The Development of Cognitive Styles Among American and Chinese Children
CitationCheng, Liao. 2020. The Development of Cognitive Styles Among American and Chinese Children. Doctoral dissertation, Harvard University, Graduate School of Arts & Sciences.
AbstractThe past three decades of research in cultural psychology have generated a catalog of differences between Western and East Asian adults especially with respect to their cognitive style, and notably in terms of attending to the focal object versus the context, rejecting versus accepting contradiction, expecting stability versus change, and so on. These cognitive differences have been linked to the intellectual traditions of the respective cultures and may be transmitted across generations through parenting and educational practices. However, a surprisingly small body of literature has compared Western and East Asian children, and none has systematically examined the cognitive differences found among adults from a developmental perspective.
This dissertation addresses this gap by systematically investigating 3- to 9-year-old American and Chinese children’s cognitive styles in four domains: expectations of change; reactions to contradiction; attention to relationships, especially in problem-solving contexts; and conceptualization of mental faculties and functions. Three overarching research questions were examined: (1) Are there universal patterns of development across cultures? (2) Are there cultural variations in development? (3) Does the effect of culture vary with age?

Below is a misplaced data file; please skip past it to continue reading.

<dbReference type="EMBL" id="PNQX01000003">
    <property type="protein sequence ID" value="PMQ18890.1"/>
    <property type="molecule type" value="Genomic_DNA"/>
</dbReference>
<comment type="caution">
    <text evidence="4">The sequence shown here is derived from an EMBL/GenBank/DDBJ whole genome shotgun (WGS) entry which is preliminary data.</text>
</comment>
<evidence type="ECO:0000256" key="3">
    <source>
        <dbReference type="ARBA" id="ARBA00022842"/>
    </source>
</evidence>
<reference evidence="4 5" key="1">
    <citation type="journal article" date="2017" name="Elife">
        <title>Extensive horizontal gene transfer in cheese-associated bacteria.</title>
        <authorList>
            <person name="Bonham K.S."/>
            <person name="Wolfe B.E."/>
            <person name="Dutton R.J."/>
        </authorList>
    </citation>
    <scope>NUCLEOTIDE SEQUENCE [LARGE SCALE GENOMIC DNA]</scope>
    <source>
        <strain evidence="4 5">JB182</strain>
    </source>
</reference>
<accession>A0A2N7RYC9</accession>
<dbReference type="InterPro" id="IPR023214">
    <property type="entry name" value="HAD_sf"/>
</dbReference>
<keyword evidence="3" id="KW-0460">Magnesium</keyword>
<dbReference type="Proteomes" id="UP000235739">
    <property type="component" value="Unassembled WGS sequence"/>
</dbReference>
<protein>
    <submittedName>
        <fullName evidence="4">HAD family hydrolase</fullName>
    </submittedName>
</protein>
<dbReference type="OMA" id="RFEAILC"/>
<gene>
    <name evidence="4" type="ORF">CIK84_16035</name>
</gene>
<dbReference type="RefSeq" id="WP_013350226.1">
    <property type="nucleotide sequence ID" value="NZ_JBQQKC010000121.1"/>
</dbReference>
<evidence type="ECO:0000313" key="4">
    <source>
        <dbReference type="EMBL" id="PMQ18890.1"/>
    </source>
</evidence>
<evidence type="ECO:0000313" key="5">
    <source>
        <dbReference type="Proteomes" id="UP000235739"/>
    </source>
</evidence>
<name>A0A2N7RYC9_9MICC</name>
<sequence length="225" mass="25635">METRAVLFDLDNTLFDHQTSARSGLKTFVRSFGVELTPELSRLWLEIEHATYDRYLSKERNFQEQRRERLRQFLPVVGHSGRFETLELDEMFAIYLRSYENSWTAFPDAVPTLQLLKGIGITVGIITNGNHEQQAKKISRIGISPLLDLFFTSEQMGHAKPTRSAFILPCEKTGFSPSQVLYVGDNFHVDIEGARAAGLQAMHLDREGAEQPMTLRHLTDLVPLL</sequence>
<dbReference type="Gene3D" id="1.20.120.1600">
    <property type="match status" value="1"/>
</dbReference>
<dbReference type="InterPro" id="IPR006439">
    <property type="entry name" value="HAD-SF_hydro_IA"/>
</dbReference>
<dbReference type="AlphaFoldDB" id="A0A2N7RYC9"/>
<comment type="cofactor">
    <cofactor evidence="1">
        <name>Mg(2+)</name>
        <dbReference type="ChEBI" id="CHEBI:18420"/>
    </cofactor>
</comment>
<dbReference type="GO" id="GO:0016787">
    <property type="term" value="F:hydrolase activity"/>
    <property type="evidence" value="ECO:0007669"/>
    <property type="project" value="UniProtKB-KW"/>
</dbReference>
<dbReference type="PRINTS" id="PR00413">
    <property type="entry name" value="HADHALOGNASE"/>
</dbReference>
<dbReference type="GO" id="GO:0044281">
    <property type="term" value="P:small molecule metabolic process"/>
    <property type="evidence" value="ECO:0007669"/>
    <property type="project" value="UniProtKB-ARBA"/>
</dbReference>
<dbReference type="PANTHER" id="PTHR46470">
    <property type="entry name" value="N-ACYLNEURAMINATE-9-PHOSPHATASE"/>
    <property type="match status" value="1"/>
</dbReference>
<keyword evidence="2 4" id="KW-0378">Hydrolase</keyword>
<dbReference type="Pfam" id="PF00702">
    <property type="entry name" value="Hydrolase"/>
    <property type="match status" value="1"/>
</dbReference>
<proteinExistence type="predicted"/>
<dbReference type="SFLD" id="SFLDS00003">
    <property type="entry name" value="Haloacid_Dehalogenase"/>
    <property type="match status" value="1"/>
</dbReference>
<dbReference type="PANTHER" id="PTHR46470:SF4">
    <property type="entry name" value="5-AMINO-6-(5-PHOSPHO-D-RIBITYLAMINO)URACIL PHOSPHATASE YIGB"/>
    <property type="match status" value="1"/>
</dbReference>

The overall findings across the four domains show notable similarities between American and Chinese children. Although several modest, localized cultural differences as well as interactions between culture and age were found, they were overshadowed by cultural similarities. Overall, the findings provide support for universal patterns of development alongside modest cultural variation. They highlight the risks of overgeneralizing cultural contrasts while overlooking cross-cultural similarities, within-culture variation, as well as dynamic cultural change.
Citable link to this pagehttps://nrs.harvard.edu/URN-3:HUL.INSTREPOS:37365834
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